The Rise and Rise of Vitamin D Testing in Australia: Lessons for other nations and an international need to establish test guidelines (#224)
Objective To examine the utilization of 25OHD testing in each state of Australia to determine the cost impact and value and to establish an evidence base enabling the development of 25OHD testing guidelines.
Background Despite rising awareness of 25OHD deficiency and its consequences, there are no national comprehensive reports of pathology test utilization for 25OHD.
Design Longitudinal analysis of all 25OHD pathology tests in Australia.
Setting Primary and Tertiary Care
Measurements Rate of tests per 100000 individuals and benefit for 25OHD, FBC and bone densitometry by state and quarter between 2000 and 2010. Number of 25OHD tests by provider by state and month between 2006 and 2010.
Results 25OHD testing increased 94 fold from 2000 to 2011. Rate varied by state whereby the most southern state represented the highest increase and northern state the lowest increase. In contrast, the rate of a universal test such as FBC remained relatively stable increasing 2.5 fold. Of concern, a 0.5 fold increase in bone densitometry was seen. GPs performed 80% of tests and specialists 20%. Approximately 50% of tests were subsequent with some individuals having up to 79 tests between 2006 and 2010.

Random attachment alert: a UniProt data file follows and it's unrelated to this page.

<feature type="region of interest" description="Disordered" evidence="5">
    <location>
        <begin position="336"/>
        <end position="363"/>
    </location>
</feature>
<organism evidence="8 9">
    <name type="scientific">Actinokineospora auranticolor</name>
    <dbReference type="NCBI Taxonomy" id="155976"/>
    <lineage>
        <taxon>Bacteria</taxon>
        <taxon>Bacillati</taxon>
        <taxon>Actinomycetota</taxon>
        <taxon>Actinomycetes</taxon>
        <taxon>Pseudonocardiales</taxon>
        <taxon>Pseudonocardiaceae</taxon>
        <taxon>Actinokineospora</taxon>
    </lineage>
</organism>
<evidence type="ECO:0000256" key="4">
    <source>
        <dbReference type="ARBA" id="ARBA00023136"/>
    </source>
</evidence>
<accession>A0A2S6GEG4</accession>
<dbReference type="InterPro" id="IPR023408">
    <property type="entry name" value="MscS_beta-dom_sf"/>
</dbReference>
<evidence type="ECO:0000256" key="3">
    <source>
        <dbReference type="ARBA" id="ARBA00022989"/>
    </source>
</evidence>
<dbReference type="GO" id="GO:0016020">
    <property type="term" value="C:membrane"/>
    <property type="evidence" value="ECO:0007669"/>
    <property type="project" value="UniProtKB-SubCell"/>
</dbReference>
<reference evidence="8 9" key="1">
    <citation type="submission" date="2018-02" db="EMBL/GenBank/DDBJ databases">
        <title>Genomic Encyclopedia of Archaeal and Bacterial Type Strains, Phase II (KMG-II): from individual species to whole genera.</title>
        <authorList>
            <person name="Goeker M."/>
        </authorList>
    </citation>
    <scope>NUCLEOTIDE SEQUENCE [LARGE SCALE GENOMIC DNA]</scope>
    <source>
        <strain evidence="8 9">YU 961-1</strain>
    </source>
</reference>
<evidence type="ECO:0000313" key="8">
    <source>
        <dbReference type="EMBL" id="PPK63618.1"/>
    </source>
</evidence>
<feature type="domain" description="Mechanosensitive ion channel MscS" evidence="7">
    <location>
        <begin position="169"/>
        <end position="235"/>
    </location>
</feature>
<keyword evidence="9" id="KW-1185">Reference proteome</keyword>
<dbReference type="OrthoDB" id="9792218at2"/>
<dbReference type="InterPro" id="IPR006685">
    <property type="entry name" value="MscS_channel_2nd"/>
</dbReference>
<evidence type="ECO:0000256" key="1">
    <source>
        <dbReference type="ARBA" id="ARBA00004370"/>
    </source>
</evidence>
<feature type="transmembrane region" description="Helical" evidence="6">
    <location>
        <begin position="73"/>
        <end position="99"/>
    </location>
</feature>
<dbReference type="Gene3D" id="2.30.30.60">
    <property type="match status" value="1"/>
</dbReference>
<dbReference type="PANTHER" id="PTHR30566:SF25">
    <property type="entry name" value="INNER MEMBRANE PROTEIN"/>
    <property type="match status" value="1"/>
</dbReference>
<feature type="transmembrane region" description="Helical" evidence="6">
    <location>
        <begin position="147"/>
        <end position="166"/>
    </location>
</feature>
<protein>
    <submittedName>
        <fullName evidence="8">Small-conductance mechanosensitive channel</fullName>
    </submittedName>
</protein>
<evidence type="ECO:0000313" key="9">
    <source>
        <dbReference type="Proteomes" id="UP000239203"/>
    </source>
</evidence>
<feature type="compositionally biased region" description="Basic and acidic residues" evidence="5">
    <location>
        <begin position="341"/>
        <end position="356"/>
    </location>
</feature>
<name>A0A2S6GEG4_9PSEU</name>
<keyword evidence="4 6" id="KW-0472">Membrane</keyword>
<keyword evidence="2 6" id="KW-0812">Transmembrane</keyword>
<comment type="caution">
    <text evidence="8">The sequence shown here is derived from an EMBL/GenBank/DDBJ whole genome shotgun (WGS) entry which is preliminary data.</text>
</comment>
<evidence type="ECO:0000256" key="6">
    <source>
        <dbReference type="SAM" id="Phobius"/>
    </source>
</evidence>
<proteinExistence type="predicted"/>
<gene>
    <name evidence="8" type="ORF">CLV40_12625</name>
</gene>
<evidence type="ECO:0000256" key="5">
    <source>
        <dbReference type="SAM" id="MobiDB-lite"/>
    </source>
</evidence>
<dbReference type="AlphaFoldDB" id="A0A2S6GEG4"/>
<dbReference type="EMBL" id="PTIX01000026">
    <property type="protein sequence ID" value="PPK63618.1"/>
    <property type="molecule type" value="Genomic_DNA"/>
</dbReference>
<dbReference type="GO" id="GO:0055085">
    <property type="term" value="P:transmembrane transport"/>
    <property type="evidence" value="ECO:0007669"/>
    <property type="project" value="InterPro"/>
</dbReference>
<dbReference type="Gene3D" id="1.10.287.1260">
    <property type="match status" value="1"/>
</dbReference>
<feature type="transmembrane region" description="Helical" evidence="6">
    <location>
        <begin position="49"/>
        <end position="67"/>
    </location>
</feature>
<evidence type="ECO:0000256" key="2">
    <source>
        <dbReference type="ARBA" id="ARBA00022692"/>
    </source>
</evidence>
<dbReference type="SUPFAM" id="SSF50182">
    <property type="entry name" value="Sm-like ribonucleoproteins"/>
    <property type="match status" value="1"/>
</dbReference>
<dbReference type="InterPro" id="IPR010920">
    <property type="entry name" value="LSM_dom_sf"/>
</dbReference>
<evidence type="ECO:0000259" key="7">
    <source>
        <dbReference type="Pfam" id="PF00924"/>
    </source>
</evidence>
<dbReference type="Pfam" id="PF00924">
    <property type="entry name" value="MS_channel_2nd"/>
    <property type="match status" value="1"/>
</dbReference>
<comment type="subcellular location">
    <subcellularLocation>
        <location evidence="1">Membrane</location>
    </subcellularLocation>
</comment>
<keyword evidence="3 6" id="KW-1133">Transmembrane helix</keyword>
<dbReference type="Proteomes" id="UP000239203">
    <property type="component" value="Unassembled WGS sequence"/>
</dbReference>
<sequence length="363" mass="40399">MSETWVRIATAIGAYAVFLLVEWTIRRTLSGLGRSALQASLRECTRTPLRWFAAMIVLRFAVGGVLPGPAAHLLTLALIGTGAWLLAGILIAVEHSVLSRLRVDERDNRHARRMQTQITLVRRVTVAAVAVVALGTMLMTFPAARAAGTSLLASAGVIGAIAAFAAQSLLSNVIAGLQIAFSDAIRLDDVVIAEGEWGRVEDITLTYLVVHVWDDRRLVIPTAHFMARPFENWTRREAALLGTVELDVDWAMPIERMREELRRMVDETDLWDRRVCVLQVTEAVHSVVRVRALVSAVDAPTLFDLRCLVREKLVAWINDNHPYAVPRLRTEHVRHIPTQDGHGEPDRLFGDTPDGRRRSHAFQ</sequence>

Conclusions The rate of 25OHD testing rose dramatically. Consequences of such findings are widespread in terms of quality of care and cost. The marked variation in frequency of 25OHD testing indicates large sums of money are being expended. Further research is required to determine the cost benefit of such expenditure. Our data indicate that adoption of simple guidelines may improve efficiency and effectiveness of 25OHD testing.